For the last 20 years, Luciano Molinari has been collecting all the wood he can find. His latest creation is a Fiat 500L decorated with over 200 rare and exotic species. Supplier’s technical editor, Philip Ashley caught up with Luciano in Hannover to talk about his unusual habit of gluing wood to vehicles.
Luciano Molinari has always worked with wood. He started building and repairing furniture, then collecting rare and unusual species in 32mm square blocks and exhibiting them. He collected sawdust too, something the rest of us throw away. Luciano admires the fact that it’s all natural with “special fragrances and precious sensations all their own”.
With his latest creation, a wood-decorated Fiat 500L, he’s transformed his passion for wood into an expressive art form that draws crowds wherever it’s displayed. Exhibited at the most recent Ligna and Holz-Handwerk trade shows and, of course, in Milan, Luciano and his odd creations are a real show-stopper.
It was in the Scm showroom in Rimini that the black Fiat 500L was transformed from an Italian icon into a powerful artwork that captures the expression and unique manner of woodworking that this craft-artist achieves using traditional Minimax woodworking machines. The project took three years to plan and two months to actually do the work. The car was covered with a fabric coat on which the wooden pieces were glued. It wasn’t quite as easy as it sounds and plenty of magnets, spring clamps and wooden guides were used to achieve the desired effect.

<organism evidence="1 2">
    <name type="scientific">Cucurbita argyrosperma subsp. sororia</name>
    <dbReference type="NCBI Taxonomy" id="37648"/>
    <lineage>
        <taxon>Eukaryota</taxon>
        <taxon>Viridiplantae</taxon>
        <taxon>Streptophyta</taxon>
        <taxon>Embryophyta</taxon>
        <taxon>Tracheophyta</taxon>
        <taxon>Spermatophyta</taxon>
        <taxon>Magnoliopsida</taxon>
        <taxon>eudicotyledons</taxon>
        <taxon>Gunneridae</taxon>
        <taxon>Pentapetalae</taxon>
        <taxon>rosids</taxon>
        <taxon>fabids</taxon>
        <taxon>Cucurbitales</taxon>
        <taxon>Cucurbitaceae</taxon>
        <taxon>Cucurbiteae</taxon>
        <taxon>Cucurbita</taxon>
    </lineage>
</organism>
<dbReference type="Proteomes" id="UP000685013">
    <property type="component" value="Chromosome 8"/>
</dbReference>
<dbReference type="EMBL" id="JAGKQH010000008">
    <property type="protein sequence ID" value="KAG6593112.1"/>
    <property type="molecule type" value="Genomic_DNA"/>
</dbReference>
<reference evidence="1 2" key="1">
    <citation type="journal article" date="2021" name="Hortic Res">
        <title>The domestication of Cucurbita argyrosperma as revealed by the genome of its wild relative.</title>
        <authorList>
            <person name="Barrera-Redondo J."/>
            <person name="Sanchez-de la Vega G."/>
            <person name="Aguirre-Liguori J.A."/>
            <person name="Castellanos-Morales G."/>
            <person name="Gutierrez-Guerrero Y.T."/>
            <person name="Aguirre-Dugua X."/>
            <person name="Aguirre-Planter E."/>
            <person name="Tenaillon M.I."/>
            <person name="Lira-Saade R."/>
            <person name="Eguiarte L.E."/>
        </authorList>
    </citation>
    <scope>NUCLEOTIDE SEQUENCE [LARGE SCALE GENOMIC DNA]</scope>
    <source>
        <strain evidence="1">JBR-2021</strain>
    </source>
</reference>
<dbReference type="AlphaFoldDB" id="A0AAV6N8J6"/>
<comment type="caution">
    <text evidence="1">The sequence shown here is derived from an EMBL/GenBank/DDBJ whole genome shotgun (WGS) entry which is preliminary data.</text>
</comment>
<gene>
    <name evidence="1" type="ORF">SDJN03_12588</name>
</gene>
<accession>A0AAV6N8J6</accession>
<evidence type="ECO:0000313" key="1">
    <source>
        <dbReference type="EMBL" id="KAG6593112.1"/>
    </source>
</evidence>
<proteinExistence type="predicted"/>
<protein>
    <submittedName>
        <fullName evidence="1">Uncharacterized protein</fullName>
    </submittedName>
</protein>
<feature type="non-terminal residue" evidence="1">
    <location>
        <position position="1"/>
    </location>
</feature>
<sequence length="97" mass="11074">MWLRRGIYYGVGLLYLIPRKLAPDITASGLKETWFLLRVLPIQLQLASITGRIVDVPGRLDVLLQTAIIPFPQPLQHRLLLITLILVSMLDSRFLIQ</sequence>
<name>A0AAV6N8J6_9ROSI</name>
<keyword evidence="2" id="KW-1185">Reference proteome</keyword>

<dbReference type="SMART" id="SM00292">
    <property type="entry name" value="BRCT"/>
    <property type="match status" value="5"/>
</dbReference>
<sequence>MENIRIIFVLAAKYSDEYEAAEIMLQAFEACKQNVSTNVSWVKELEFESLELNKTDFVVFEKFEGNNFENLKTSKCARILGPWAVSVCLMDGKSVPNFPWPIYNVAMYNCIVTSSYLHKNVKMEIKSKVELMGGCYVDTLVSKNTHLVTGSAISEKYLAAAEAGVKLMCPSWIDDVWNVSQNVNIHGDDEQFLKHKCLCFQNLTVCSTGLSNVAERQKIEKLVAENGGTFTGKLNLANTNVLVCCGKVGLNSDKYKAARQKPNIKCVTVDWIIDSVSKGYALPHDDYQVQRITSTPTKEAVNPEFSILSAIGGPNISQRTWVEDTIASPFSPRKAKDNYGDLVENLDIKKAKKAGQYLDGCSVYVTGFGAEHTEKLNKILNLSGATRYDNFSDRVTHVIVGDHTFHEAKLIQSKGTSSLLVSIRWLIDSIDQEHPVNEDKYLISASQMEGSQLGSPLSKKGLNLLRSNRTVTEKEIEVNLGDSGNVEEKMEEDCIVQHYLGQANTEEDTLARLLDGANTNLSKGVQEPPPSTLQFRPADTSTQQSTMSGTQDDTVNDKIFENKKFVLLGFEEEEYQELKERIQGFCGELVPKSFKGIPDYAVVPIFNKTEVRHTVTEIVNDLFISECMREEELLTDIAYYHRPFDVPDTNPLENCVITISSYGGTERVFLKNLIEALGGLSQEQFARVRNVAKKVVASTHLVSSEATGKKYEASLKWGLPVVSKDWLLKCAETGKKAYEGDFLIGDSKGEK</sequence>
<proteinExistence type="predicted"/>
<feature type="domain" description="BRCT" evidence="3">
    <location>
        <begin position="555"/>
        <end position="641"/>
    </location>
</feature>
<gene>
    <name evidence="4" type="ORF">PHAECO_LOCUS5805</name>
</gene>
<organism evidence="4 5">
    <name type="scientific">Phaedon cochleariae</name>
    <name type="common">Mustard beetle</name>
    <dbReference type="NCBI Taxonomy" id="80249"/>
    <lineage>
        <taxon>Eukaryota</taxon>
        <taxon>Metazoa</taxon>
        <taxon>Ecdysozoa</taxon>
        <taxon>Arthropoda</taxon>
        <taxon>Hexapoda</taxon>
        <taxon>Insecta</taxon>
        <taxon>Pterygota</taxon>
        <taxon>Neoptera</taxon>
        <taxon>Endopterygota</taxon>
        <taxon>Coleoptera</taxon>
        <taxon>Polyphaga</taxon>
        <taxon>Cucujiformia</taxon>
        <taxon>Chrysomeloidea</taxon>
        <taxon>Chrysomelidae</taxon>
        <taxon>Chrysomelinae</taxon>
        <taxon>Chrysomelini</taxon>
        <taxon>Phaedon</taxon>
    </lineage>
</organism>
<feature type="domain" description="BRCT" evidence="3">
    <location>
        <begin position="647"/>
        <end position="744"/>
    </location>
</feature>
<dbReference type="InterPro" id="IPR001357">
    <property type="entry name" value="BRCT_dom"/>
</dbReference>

The timbers include ebony; lignum vitae; maple; snake-wood; purple-heart; amboyna and cocobolo. Australian timbers include blackwood; avocado; budgeroo; camphorwood; gidgee and beefwood. There are even pieces of petrified wood in the mix. In all, 5,150 pieces covering 200 species are included. They are all different shapes, some with bark, some showing pith and some moulded or turned. The colours of the wood are arranged so the top of the car is lighter in shade than the lower half – almost two-tone in appearance. The pieces are sanded with a very fine paper and then waxed, not sprayed.
Luciano tells me that like everything in Italy, it all started with a woman. Invited to dinner and with no money, he decided to make something from wood. His date was so impressed she talked him into continuing to make things and there it began. He made delicate spinning tops from the most beautiful woods and these became collectors’ items. He made wooden puzzles that, to separate, needed one or two elements pushed in a certain direction.
His work with Scm has been going on for eight years and also includes a 1963 Vespa Teresa scooter also covered in wooden blocks. Both vehicles are driveable but the author is unsure whether or not they would be roadworthy in Australia – not that it matters.
Luciano says of wood: “My dear old friend wood, warm and loyal partner of our entire life”. And when he passes, he tells me he wants to be buried under a tree, maybe with one of his pieces as a headstone. He’s that kind of character.